On Friday, the Trustees heard a panel discussion moderated by Advisor to the Provost on Campus Initiatives and Director of Community Engagement, Sarah Barr, showcasing ways that community engagement can be embedded in the academic curriculum. The panel included Sara Brenneis, professor of Spanish, who spoke about her department’s work to integrate engagement with the Spanish-speaking community in Holyoke and elsewhere into its major; Jeffers Engelhardt, professor of music, who spoke about the music department’s work with the town’s new music venue, The Drake; and Anna Martini, professor of geology and environmental studies, who discussed her and her students’ research and involvement with local environmental issues. Trustees also heard an update on course enrollments and the distribution of students across the curriculum from Provost and Dean of the Faculty, Catherine Epstein, and from the Committee on Educational Policy (CEP) on their work. The Trustees met in executive session with members of the Faculty Executive Committee (FEC)—a meeting that continued the tradition of meeting with the Committee of Six, the FEC’s predecessor. That evening they dined in small groups with members of the faculty.

Several Trustee committees also met on Friday:

  • Advancement: Co-chairs Bill O’Malley ’84 and Elizabeth Shelburne ’01 gave an update on FY23 fundraising results to date, including the cumulative $626 million raised toward the Promise campaign and fundraising plans for the proposed Student Center/Dining Commons project.
  • Audit/Risk Management: Chair Nick Zerbib ’93 discussed the FY23 audit plan and the appointment of PricewaterhouseCoopers as auditors for FY23.
  • Budget and Finance: Chair Dave Novak ’91 discussed the preliminary FY24 operating budget and the proposal for the FY24 comprehensive fee. The Board will vote on the comprehensive fee later in the semester and will review the administration’s budget proposal in May.
  • Diversity, Equity, and Inclusion (DEI): Chair Sarah Bloom Raskin ’83 introduced interim Chief Equity and Inclusion Officer (CEIO) Sheila Jaswal. Angie Tissi-Gassoway, who served in the interim CEIO role previously and is now serving as our interim chief student affairs officer, highlighted the accomplishments of the past 14 months in the Office of DEI; and Dean of Admission and Financial Aid Matt McGann updated the committee on the search process for our next CEIO.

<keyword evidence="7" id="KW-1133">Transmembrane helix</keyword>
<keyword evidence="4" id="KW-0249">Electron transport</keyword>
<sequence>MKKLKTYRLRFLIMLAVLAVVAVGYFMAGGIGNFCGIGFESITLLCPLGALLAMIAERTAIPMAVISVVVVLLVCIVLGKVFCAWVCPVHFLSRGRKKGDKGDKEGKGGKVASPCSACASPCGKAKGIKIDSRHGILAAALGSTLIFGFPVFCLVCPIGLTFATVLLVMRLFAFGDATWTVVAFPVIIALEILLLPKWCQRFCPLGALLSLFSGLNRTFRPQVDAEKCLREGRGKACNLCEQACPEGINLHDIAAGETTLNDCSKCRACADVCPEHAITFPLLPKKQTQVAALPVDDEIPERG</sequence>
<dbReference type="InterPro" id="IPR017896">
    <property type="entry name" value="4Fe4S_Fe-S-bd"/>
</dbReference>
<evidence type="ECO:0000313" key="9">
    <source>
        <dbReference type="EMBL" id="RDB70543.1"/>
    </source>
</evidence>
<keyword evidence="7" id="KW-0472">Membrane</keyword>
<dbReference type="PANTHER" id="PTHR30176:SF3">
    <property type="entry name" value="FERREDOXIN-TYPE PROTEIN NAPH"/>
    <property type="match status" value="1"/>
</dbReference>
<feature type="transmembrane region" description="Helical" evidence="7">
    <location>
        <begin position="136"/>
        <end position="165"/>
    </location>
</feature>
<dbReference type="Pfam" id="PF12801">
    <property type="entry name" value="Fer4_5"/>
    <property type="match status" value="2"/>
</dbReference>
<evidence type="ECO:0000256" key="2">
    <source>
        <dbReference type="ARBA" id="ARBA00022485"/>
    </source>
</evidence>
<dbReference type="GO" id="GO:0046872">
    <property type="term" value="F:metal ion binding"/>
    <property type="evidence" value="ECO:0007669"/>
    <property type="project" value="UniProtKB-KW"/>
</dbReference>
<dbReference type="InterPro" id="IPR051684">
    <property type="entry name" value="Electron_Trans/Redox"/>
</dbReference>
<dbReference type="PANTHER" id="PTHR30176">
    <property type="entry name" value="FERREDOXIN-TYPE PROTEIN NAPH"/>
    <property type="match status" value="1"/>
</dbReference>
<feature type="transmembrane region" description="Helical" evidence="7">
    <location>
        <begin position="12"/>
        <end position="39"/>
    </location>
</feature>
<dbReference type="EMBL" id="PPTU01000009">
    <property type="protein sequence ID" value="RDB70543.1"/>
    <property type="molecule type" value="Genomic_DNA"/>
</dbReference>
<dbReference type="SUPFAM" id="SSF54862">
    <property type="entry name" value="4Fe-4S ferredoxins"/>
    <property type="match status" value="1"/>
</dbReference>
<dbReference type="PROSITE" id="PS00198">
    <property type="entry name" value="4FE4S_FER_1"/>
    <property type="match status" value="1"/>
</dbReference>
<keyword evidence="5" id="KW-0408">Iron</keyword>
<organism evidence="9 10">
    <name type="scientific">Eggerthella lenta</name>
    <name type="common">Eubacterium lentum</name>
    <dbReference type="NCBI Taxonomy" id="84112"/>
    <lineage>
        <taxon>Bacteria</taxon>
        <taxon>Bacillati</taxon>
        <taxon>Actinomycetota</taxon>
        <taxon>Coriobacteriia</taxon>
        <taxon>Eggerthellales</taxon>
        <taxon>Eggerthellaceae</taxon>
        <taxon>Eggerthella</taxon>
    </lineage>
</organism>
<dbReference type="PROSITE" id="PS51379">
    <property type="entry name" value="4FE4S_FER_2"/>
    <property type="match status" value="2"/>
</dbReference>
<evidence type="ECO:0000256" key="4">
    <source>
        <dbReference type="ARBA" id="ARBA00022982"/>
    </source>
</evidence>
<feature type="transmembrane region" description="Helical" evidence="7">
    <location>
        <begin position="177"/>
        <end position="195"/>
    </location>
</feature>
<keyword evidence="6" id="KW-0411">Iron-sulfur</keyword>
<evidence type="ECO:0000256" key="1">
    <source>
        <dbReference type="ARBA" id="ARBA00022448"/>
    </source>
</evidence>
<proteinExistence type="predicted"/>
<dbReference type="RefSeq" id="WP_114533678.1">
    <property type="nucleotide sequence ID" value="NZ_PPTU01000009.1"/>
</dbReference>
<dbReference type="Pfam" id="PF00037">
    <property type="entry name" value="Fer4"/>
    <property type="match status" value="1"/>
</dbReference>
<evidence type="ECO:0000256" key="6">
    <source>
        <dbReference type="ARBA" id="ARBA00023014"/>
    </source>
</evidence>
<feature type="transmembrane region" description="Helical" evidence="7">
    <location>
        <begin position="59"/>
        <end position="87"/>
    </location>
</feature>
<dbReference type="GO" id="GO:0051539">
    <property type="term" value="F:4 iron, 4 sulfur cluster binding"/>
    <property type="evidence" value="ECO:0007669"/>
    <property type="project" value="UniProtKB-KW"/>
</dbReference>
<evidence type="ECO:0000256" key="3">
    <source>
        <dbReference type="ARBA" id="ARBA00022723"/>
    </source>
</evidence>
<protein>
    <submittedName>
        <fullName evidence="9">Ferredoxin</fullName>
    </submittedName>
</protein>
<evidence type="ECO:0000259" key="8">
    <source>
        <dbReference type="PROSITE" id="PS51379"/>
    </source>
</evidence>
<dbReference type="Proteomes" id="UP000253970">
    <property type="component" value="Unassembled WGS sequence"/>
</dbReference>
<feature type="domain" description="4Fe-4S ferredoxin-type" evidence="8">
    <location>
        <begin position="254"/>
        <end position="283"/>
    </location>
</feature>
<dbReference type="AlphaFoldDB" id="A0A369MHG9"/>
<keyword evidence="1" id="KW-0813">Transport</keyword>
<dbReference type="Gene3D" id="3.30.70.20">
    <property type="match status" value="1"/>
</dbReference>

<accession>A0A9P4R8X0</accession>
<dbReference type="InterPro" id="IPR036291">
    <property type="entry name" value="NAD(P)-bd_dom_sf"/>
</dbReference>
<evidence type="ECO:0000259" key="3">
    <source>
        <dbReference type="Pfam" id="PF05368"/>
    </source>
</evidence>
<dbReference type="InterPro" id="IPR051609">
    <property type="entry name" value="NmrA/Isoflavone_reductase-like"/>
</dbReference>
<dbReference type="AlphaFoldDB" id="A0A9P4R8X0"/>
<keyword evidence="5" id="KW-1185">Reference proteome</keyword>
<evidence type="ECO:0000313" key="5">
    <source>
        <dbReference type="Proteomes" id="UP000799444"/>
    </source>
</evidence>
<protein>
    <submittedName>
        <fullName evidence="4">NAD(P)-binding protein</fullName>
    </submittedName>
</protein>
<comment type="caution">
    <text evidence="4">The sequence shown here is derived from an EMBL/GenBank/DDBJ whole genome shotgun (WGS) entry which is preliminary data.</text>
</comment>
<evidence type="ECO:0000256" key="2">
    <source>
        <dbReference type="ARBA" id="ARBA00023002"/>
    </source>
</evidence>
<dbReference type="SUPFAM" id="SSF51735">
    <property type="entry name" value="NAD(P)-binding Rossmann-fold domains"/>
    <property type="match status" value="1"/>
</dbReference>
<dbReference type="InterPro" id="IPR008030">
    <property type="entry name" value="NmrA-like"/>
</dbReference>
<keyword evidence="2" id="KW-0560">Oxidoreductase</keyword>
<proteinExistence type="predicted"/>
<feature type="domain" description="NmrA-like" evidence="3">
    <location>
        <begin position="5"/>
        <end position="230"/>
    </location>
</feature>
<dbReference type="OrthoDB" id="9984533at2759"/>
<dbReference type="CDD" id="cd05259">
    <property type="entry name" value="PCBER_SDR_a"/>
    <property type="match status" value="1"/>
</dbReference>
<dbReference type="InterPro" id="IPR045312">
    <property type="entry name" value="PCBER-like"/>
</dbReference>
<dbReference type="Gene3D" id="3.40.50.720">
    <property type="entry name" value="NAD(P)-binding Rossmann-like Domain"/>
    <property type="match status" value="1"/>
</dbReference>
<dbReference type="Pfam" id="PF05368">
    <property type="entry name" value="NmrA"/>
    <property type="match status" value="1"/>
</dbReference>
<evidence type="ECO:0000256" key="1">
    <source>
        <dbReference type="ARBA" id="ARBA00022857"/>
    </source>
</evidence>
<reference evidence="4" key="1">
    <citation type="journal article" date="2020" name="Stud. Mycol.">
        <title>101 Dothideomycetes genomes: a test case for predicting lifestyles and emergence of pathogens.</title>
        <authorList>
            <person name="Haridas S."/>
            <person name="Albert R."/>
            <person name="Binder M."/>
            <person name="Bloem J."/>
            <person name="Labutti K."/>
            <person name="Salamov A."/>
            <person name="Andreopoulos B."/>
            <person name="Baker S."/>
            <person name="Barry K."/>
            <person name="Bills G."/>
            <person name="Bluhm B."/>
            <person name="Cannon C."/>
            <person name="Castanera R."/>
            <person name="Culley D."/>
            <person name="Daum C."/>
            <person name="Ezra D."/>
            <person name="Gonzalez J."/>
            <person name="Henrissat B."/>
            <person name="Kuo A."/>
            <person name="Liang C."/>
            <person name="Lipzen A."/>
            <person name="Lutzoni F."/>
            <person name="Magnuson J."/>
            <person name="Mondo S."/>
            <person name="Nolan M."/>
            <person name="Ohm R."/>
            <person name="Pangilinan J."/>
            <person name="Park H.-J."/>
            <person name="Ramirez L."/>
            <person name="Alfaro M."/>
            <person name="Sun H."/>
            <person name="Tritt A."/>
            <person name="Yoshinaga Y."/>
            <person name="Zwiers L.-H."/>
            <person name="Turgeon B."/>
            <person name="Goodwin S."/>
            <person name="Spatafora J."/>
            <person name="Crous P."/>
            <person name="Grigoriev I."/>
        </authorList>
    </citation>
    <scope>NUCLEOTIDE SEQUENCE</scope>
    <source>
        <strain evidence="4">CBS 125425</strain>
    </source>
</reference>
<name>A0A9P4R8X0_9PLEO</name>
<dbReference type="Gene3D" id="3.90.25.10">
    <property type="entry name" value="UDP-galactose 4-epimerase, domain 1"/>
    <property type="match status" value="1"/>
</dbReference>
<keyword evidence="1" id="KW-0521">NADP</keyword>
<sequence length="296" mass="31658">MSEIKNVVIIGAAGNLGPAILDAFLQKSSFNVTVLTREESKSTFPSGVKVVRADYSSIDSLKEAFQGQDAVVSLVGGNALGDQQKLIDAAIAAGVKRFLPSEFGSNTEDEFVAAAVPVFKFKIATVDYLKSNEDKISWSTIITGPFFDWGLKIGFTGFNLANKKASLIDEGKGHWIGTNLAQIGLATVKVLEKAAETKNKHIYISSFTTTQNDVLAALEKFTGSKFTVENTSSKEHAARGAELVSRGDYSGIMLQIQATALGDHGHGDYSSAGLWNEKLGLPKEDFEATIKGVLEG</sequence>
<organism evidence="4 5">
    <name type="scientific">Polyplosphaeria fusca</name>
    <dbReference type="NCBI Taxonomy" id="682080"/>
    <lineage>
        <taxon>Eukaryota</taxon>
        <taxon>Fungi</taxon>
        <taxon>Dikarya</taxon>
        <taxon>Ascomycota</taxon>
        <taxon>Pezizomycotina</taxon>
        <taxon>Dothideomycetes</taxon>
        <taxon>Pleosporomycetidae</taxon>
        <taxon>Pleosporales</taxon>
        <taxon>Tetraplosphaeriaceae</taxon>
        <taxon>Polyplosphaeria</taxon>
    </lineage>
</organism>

The Trustees convened on Saturday and voted on several routine items of business, including officially approving the appointment of Mike Thomas as our new chief financial and administrative officer; the promotion of five faculty to the rank of associate professor, with tenure; and several student prizes that will be awarded later in the semester. The Trustees also met in executive session.

Finally, before the meeting began, several Trustees arrived on Thursday and had the opportunity to engage with the community outside of the official meetings. Andy Nussbaum ’85, chair of the board, met with first-year Association of Amherst Students (AAS) senators to continue the Board’s effort to increase engagement with the Amherst community and to discuss matters of current interest to AAS. And many Trustees attended a panel discussion that evening reflecting on the events of the Amherst Uprising of 2015

That event—featuring alumni who participated in the Uprising as students—was especially meaningful, and Trustees throughout the meeting referred to the necessity of continuing to engage in the work of cultivating a diverse, equitable, and inclusive community that serves all of our students, staff, and faculty. The Trustees continue to be concerned by—and to prepare for—the results of the anticipated Supreme Court decision regarding the role of race in admissions decisions. As articulated in the brief that we filed in the case before the Court, the Trustees believe strongly that our current practice of considering race as part of a holistic admissions process is both legal and essential to our mission. Should the Court rule against the use of race as a factor in admissions, we are prepared to be an institutional leader in responding with vigor and determination to continue our work in admitting and supporting a racially diverse student body.


Sincerely,

Michael


Michael A. Elliott
President, Amherst College